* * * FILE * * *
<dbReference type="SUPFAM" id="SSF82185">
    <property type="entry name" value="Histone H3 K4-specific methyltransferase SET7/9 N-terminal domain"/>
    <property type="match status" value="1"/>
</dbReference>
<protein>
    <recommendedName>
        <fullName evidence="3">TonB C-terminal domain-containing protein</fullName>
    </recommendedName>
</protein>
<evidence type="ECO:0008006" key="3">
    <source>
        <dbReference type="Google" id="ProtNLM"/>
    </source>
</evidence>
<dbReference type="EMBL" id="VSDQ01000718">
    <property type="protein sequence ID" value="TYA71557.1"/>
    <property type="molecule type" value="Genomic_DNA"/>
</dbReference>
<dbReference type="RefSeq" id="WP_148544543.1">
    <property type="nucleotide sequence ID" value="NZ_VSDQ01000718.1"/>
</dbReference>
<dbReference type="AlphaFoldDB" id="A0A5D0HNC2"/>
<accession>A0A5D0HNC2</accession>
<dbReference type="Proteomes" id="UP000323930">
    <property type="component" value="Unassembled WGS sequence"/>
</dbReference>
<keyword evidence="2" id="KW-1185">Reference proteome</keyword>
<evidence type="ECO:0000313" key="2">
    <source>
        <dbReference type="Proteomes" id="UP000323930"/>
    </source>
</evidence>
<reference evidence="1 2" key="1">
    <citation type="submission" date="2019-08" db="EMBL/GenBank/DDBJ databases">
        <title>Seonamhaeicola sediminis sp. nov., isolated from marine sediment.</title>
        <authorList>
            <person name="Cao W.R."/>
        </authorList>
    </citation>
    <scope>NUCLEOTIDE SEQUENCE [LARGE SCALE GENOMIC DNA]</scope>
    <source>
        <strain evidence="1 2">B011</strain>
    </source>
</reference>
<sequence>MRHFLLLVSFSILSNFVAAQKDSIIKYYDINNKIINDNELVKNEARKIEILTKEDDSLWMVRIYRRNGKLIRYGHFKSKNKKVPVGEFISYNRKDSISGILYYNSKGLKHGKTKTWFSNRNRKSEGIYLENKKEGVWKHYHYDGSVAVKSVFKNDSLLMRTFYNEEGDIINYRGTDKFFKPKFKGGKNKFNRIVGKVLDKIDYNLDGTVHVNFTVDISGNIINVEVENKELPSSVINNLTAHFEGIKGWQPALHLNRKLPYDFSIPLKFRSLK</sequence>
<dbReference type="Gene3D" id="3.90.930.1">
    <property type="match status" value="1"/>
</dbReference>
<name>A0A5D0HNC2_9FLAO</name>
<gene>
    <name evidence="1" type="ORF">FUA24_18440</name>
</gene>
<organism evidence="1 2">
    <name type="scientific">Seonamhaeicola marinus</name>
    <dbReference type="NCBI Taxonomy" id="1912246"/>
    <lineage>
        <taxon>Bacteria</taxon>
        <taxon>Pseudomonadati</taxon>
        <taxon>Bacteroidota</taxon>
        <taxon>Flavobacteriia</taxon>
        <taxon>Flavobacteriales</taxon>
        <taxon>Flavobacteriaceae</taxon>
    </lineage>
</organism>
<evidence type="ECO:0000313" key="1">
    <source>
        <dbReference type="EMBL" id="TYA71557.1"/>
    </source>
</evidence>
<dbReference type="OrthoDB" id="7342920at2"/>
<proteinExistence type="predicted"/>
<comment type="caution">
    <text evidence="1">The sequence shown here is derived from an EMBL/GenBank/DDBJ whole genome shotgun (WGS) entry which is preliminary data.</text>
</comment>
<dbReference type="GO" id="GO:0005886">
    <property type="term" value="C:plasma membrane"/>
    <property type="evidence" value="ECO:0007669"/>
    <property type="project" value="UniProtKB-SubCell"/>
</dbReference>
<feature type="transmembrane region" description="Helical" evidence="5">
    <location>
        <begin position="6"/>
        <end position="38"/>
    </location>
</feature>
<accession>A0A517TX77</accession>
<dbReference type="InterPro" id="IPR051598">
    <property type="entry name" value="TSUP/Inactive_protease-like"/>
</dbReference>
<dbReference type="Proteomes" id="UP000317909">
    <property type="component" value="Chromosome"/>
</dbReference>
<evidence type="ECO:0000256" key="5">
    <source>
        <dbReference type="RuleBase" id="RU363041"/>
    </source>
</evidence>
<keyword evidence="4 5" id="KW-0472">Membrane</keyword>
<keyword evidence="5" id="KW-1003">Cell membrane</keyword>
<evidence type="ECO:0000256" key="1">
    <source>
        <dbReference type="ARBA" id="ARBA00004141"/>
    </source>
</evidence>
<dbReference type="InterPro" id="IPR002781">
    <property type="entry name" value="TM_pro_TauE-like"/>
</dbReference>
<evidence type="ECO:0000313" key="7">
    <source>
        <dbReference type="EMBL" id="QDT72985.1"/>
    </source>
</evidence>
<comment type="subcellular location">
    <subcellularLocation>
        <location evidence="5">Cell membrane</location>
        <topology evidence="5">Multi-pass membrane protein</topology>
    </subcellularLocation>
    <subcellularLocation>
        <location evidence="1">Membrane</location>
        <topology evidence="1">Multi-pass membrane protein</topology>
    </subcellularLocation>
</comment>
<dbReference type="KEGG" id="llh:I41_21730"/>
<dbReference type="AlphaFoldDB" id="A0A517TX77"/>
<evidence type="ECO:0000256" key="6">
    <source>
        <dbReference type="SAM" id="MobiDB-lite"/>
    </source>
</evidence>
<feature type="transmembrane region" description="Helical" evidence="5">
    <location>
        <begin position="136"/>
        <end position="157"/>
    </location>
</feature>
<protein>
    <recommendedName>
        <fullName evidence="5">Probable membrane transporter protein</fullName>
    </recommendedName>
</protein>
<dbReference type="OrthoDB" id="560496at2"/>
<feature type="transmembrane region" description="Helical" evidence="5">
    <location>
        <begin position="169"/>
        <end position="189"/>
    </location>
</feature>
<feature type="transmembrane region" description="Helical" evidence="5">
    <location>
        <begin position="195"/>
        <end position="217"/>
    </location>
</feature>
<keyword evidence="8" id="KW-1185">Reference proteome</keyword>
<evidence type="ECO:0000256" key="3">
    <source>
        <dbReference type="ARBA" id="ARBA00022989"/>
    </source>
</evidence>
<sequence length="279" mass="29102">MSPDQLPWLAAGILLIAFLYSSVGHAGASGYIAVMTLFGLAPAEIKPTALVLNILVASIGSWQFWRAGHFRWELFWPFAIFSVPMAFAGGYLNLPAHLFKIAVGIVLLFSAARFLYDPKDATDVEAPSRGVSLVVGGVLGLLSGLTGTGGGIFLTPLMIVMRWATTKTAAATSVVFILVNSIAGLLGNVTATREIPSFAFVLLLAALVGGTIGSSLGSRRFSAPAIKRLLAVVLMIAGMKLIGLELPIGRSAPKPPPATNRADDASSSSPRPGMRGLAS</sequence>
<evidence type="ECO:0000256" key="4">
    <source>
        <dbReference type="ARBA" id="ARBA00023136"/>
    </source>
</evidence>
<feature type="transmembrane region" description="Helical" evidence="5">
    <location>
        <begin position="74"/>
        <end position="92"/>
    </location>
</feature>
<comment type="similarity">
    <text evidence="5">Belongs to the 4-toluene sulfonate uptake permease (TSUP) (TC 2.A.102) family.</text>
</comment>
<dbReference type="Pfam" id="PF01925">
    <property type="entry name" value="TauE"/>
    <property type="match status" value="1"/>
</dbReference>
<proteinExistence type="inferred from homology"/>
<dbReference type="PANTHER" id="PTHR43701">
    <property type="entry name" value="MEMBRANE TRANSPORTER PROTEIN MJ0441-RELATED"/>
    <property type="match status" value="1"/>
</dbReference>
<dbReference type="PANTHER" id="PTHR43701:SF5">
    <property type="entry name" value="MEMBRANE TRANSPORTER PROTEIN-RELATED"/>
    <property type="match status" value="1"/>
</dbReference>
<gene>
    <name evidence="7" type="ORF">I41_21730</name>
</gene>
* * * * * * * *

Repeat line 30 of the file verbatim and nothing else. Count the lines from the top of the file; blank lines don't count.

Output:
        <dbReference type="Proteomes" id="UP000323930"/>